Editorials

Treatment of enteric fever

BMJ 2009; 338 doi: https://doi.org/10.1136/bmj.b1159 (Published 03 June 2009) Cite this as: BMJ 2009;338:b1159
  1. Christopher M Parry, senior lecturer (honorary consultant)1,
  2. Nick J Beeching, senior lecturer (honorary consultant)2
  1. 1School of Infection and Host Defence, University of Liverpool, Liverpool L69 3GA
  2. 2Liverpool School of Tropical Medicine, Liverpool L3 5QA
  1. cmparry{at}liverpool.ac.uk

    Fluoroquinolones remain the best option in areas where resistance is uncommon

    Enteric fever (typhoid and paratyphoid), caused by Salmonella enterica serovar Typhi or serovar Paratyphi A, represents a major burden of disease in communities that lack clean water and adequate sanitation. More than 27 million cases of enteric fever occur worldwide each year, with 216 000 deaths.1 Community based studies in Asia have shown a yearly incidence greater than 400/100 000 population in infants and children.2 In developed countries, returning travellers or those visiting friends and relatives in their family’s country of origin are at risk.3 In endemic areas, most patients are treated with oral antibiotics as outpatients, and only those with severe disease need hospital admission. Relapse may complicate the illness, and faecal carriage can become chronic and lead to onward transmission. In the linked systematic review (doi:10.1136/bmj.b1865), Thaver and colleagues compare the effectiveness of fluoroquinolones as firstline agents with that of other antibiotics for treating enteric fever.4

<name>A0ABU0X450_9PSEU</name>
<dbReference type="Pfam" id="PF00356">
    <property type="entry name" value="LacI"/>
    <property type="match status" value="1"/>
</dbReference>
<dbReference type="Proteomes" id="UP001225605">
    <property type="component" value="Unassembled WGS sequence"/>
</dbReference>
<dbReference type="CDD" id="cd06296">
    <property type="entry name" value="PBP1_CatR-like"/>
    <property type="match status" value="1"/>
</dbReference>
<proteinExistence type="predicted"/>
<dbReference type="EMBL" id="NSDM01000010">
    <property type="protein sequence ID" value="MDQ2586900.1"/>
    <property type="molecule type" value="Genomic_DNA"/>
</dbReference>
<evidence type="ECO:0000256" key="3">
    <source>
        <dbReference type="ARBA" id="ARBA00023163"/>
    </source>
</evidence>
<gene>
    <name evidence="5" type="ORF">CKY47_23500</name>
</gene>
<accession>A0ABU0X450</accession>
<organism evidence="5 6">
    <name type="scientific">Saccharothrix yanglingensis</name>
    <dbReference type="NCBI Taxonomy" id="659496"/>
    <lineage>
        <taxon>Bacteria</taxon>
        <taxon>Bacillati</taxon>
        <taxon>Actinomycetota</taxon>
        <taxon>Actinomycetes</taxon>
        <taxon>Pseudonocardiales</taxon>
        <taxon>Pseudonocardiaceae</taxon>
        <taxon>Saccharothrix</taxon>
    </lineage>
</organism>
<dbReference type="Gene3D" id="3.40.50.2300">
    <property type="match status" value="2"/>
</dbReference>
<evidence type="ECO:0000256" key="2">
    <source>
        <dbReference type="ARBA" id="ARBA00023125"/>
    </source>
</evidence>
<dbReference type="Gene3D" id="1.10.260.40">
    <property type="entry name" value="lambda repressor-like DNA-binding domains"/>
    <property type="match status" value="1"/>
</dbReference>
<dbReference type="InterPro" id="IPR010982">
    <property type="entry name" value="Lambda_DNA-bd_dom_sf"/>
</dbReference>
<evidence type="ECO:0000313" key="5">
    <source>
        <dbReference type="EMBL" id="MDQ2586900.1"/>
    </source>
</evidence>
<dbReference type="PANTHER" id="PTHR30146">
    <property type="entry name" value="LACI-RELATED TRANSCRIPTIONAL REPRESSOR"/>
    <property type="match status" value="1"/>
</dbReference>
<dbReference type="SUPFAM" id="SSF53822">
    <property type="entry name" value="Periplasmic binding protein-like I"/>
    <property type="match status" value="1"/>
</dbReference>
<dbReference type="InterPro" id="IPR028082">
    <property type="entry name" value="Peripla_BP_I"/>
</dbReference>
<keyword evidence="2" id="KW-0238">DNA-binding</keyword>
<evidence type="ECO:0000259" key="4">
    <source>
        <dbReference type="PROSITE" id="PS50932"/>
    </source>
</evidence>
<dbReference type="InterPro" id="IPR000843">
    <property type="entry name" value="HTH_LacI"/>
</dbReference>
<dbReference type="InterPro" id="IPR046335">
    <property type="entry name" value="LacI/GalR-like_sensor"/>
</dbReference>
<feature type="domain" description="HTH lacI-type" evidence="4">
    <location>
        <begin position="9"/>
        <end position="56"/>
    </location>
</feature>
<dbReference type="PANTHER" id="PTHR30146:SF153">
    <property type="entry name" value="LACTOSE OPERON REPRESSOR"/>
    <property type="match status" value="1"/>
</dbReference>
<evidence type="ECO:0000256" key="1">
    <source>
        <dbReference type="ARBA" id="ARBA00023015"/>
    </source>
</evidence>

Until the late 1980s, two to three …

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